Why the 1933 London Tube Map Is Still Considered Design Genius

While previous map designs had retained geographical fidelity, Beck understood that wasn’t particularly relevant to travelers, to whom lines, stops and connections mattered most, according to Kent. Instead, “his design ruthlessly imagined traveling by Underground, and the problem of planning journeys, from a user’s perspective to the extent that geography — usually crucial for a map — was discarded,” says Kent.

As a result, Beck’s map had a major impact. “The positive image Beck provided encouraged more people to use the Underground to get around the city because it presented the system as a rational, efficient and thoroughly modern means of transport,” Kent says. “However, the effect was also to change users’ mental maps of London, not just in making the city seem like a functioning metropolis, but actually affecting their geographical understanding of the city. Distance, direction and existence — i.e., whether a place is on the Tube map or not — all get distorted and continue to do so today.”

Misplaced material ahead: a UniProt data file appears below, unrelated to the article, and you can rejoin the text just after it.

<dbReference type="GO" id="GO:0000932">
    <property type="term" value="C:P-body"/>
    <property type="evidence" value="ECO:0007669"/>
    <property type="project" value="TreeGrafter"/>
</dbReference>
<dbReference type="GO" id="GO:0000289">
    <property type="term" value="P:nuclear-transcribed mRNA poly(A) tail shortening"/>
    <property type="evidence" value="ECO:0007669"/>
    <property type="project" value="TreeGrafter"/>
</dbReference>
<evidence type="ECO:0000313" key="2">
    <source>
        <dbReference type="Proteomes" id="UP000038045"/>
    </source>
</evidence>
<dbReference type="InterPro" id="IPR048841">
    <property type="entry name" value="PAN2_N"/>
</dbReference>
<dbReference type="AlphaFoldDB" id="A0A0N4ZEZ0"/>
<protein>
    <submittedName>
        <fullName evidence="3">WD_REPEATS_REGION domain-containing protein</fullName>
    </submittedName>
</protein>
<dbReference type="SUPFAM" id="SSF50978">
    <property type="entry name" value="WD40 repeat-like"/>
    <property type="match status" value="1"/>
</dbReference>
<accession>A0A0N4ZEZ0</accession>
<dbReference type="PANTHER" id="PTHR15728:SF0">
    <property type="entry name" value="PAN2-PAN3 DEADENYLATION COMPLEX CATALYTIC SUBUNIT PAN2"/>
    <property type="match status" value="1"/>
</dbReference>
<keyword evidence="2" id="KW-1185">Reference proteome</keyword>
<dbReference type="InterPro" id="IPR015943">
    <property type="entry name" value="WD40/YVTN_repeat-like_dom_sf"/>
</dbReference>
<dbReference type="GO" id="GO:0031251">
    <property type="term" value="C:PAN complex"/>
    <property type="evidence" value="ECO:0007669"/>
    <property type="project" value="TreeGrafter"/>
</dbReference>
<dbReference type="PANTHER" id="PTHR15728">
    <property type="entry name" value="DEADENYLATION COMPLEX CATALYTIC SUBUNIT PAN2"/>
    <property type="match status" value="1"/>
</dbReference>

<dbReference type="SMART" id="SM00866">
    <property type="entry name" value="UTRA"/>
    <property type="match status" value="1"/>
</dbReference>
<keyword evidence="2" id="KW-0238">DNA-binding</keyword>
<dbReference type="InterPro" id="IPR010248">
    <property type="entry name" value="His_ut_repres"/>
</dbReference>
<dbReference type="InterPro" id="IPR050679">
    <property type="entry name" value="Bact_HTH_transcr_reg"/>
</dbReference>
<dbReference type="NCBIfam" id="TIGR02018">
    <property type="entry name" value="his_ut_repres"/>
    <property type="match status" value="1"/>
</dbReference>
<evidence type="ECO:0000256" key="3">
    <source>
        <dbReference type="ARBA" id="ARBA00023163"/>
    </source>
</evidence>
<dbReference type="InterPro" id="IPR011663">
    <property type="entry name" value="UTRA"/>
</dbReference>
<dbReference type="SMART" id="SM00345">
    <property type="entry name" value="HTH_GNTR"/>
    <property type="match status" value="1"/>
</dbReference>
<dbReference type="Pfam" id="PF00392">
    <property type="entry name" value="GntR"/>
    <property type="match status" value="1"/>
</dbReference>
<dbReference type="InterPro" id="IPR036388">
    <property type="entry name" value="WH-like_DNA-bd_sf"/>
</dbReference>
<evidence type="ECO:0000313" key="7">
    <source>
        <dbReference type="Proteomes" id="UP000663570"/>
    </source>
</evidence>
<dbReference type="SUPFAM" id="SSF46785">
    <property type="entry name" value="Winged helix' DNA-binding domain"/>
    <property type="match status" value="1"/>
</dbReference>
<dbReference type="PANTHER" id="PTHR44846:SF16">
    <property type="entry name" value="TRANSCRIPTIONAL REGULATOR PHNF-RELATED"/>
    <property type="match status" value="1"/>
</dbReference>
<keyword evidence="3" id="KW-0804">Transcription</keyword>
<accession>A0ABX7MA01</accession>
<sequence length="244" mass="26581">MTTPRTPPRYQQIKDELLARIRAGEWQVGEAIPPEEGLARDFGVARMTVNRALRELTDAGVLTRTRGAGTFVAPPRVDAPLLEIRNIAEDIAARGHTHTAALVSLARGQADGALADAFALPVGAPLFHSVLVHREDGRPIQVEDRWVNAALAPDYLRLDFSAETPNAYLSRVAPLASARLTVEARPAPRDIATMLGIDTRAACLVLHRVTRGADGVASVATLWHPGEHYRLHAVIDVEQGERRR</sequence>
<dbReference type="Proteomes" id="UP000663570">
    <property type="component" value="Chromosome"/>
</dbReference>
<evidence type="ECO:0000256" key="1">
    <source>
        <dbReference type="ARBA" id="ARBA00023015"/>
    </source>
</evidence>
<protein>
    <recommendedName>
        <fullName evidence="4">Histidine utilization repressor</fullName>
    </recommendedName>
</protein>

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Tube map

Harry Beck was an eminent 20th-century English technical draftsman who believed travelers were mainly interested in knowing how to get from one station to another and where to change trains.

London Transport Museum

While Beck’s design was revolutionary, he didn’t completely develop it in a vacuum.

“When appraising Beck’s design, it is crucially important to look at what came before. Hence, people often overestimate the novelty of Beck’s design and promulgate the myth that his map was a single stroke of innovative genius that was inherently different to anything that came before,” Kent says.

The truth is more nuanced. “Looking at the evolution of the design of the map, it is possible to see that Beck built upon the advances made by his predecessors,” Kent says. “For example, Max Gill removed the topographic detail from the map, freeing the depiction of the network from its geographical anchor. Fred Stingemore introduced the Johnston font and made the lines clearer to see as well as introducing more distortion. These predecessors paved the way for Beck’s introduction of a geometric form to the map — limiting angles to 45 and 90 degrees — which also resonated with the Art Deco style and its penchant for movement.”


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